In the Protestant-dominated countries, the majority of communes have had a secular base. Reacting to forms of individualism that tended to destroy community and deny intimacy, communes practiced a lifestyle built around mutual work, shared meals, and attempts to bridge the gaps between the rich and poor. Those that lasted the longest have also adopted a common religious life, usually a form of free-church pietism without formal ties to any particular denomination. At the same time, some denominations experimented with the reintroduction of monasticism (Anglicans) and deaconess orders (Lutherans, Methodists).
Free from any denominational control, communes have been able to experiment with a variety of forms of organization (from the hierarchical to the ultra-democratic), patterns for religious living, and sexuality. The Shakers were among the most successful of the nineteenth-century communities. They chose to live a celibate life, developed distinct forms of architecture to embody that life (including, for example, separate doors for men and women), and put considerable energy in a variety of commercial enterprises. Other equally successful communal groups experimented with different forms of married life, including the complex marriage practiced by the Perfectionists at Oneida, New York, and the polygamy adopted by the Latter-day Saints. A few groups have tried forms of free love, but such communes have tended to be short-lived and rife with internal struggles. Most communes, however, such as the Hutterites, the most successful twentieth-century communal group, have continued traditional Christian teachings on sex and marriage, limiting sexual expression to monogamous married couples.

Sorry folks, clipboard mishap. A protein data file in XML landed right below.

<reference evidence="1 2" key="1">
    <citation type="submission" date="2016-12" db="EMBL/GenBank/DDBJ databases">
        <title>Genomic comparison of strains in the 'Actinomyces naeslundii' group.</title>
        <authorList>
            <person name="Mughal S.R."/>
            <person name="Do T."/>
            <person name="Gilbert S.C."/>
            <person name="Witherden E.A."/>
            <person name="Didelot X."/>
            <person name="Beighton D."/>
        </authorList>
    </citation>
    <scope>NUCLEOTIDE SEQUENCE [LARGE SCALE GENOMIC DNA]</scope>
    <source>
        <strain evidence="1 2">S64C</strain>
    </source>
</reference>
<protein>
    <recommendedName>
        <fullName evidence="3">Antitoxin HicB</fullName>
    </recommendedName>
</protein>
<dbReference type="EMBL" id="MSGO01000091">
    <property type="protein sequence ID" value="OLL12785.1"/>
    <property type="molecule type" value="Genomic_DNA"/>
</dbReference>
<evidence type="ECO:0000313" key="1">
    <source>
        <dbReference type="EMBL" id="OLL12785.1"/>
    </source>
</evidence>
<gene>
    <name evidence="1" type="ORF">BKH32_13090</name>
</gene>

The number of communes expanded greatly in the twentieth century, especially during the 1960s, when they became one element in the hippie culture. Many communes were formed in the cities as a means of survival by street people,while at the same time, many more abandoned the city for the more “natural” idealistic life of the countryside. These communes were known for the new forms of spirituality they embodied. Many had come to find a new respect for religious experiences from their ingestion of various mood-altering drugs, especially LSD. Others had encountered one or more of the new Asian teachers who entered the country after the change of the immigration laws in 1965.
In the early 1970s, several years after the wave of commune-founding hit the hippie community, many members—wearied of drugs and tired of Eastern religions—turned to evangelical Christianity. The communes became the locus of a significant revival movement known as the Jesus People movement. From the Jesus People came a number of communally based new Christian groups, such as Jesus People USA, The Alamo Christian Foundation, and the controversial Children of God (now The Family International).
Scholars, even those who have studied communes extensively, have questioned the relevance of communes in the larger scheme of world events. Those who have followed a communal life have generally constituted a small minority of the religious community at any given moment. However, they have manifested an influence far beyond their numbers. As has been the case with the equally small peace churches, Christian communes have continually held the ideal of the unselfish life before the larger community, even while living separately from that community. Communes have also been a haven for those beset with strong religious experiences.
Communes exist almost invisibly in society. Most, like the very successful Hutterites, have chosen to live geographically apart. Most Hutterites live in North and South Dakota, and the great majority of Americans never see them apart from occasional television specials. Urban communes generally exist anonymously, its members choosing to assume a low profile among neighbors who might not understand the communal life.